Thousands of people trying to return to South Sudan from Sudan have been stranded for months at the Kosti way station and are running out of “means of support,” a United Nations official said Tuesday. The concern for their plight comes amid reports of military attacks along Sudan’s hotly contested border with South Sudan. Between 12,000 and 15,000 South Sudanese are at the Kosti way station, “many of whom have been waiting with their entire house holdings for months for transport to South Sudan,” a U.N. statement said. South Sudan split from Sudan last year as part of a 2005 peace deal that ended decades of war in Africa’s largest nation. The war left 2 million people dead and ended with the peace agreement that included an independence referendum for the south. [CNN]

The number of Congolese nationals fleeing to Rwanda escaping violence, following resumption of clashes between DR Congo army and militia groups has surged to an estimated 1100, officials said yesterday. According to the Minister of Disaster Management and Refugee Affairs (MIDMAR), Marcel Gatsinzi, the number has in one day increased from about 300 on Sunday to over 1050. Presently, there are thousands of Congolese refugees in Rwanda in three camps of Gihembe in Gicumbi District, Kiziba Camp in Karongi District, and Nyabiheke camp in Gatsibo. They total over 55, 000 and have been living in these camps for over 15 years. Reports indicate that Congolese citizens are fleeing possible reprisal attacks by terrorist groups; the Democratic Liberation Forces of Rwanda (FDLR) and the Lord’s Resistance Army (LRA), a Ugandan rebel outfit. [AllAfrica]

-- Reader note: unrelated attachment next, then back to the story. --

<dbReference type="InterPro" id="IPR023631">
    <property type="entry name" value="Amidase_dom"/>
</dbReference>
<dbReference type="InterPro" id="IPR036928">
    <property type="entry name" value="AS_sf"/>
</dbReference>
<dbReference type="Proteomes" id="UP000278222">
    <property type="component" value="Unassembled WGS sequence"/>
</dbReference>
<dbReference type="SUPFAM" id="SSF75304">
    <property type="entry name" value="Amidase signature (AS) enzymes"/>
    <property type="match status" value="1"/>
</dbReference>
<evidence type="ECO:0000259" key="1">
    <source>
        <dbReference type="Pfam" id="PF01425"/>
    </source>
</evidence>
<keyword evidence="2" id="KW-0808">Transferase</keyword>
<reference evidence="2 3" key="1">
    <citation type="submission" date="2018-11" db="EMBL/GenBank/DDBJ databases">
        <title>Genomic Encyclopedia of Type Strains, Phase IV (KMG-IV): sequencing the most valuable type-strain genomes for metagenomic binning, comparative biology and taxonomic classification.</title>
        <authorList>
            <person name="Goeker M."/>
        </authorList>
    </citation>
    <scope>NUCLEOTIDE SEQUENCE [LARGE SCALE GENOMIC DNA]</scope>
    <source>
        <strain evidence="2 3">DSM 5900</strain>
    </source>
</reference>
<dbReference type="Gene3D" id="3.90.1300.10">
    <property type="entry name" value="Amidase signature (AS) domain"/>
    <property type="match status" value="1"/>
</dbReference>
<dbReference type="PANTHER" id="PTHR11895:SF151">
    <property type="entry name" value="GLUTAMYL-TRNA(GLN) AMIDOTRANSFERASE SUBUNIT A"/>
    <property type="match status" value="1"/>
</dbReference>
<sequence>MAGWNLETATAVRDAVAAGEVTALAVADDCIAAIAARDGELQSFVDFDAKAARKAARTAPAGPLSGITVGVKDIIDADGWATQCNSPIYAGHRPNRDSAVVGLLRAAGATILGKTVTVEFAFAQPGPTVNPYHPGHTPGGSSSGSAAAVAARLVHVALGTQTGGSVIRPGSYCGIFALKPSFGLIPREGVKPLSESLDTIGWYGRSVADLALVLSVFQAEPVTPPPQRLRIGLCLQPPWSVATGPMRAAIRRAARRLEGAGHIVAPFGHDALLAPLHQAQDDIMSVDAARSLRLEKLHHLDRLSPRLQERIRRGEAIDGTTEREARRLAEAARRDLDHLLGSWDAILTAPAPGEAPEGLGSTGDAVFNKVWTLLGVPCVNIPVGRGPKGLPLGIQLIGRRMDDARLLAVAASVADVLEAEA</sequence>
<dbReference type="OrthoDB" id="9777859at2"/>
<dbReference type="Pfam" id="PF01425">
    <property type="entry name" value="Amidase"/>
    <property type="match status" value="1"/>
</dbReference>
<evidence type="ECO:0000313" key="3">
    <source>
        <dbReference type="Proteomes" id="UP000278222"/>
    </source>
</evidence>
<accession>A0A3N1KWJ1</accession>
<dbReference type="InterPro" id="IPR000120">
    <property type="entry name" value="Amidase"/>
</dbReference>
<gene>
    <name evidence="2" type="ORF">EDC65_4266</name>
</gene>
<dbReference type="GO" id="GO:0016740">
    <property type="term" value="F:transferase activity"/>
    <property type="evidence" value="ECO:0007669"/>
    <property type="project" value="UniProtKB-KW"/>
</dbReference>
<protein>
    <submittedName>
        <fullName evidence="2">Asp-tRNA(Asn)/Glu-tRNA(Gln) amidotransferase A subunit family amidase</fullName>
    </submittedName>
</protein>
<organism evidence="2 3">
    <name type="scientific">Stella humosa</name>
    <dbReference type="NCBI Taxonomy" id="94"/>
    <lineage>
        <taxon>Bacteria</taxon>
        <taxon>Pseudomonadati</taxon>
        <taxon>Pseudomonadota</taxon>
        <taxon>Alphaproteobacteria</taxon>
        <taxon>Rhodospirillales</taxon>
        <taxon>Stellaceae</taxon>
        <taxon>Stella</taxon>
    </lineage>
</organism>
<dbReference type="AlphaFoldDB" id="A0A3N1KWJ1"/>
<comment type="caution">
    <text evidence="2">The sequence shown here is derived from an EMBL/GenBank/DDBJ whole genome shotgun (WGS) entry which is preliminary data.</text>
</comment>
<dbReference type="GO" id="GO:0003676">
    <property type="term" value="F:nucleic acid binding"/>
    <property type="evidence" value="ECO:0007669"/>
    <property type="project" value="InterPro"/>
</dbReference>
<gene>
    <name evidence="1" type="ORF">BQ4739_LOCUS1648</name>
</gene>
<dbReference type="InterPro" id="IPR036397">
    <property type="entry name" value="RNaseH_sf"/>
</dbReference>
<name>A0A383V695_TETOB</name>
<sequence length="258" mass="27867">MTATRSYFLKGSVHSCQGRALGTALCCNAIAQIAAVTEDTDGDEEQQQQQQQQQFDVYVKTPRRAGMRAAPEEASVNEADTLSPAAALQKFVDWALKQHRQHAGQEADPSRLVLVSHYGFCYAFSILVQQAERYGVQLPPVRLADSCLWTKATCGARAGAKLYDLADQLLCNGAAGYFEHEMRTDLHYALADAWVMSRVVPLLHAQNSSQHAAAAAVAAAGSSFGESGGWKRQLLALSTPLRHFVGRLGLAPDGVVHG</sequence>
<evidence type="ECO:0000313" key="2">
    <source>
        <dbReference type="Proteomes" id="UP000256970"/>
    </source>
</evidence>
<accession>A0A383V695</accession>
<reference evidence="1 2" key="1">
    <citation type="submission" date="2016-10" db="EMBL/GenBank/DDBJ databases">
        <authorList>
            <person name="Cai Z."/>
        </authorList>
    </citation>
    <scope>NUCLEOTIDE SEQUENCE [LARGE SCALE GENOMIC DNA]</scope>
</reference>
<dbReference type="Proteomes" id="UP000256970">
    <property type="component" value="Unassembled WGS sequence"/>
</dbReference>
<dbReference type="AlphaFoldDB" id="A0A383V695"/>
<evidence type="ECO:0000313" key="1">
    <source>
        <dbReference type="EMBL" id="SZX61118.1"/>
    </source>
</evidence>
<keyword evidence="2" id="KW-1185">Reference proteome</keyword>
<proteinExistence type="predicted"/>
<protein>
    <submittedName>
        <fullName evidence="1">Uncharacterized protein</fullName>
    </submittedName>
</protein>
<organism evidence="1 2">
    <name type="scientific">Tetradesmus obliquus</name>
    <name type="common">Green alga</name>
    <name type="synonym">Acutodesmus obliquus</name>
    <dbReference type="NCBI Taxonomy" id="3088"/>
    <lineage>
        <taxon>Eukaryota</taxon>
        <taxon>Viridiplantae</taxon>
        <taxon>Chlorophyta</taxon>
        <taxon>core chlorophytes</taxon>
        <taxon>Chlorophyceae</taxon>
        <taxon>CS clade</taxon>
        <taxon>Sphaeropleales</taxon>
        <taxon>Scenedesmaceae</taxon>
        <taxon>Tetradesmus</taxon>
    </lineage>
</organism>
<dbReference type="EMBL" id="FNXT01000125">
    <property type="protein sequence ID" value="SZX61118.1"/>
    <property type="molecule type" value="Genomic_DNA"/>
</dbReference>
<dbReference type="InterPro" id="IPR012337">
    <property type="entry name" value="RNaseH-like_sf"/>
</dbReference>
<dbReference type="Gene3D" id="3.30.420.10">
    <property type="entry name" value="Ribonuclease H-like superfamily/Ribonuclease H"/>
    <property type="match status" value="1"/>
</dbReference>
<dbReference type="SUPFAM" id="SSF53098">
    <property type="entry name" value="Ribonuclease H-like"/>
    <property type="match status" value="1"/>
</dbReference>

A conference on Afghan refugees opened with a call by UN High Commissioner for Refugees António Guterres for the international community to throw its full weight behind a new “solutions strategy” drawn up between Iran, Pakistan, Afghanistan and UNHCR. The strategy, which is being presented at the two-day conference for endorsement, aims both at preserving asylum space for Afghan refugees in neighboring countries over the coming three years and beyond, and at supporting sustainable reintegration for those Afghans who return home. Afghan refugees constitute the largest and longest-standing refugee situation in UNHCR’s history. Despite the return of some 5.7 million Afghans to their homeland since 2002, there are still around 2 million Afghans in Pakistan and close to 1 million in Iran. And in recent years, return rates have slowed. In 2011, about 70,000 Afghan refugees returned home. [UNHCR]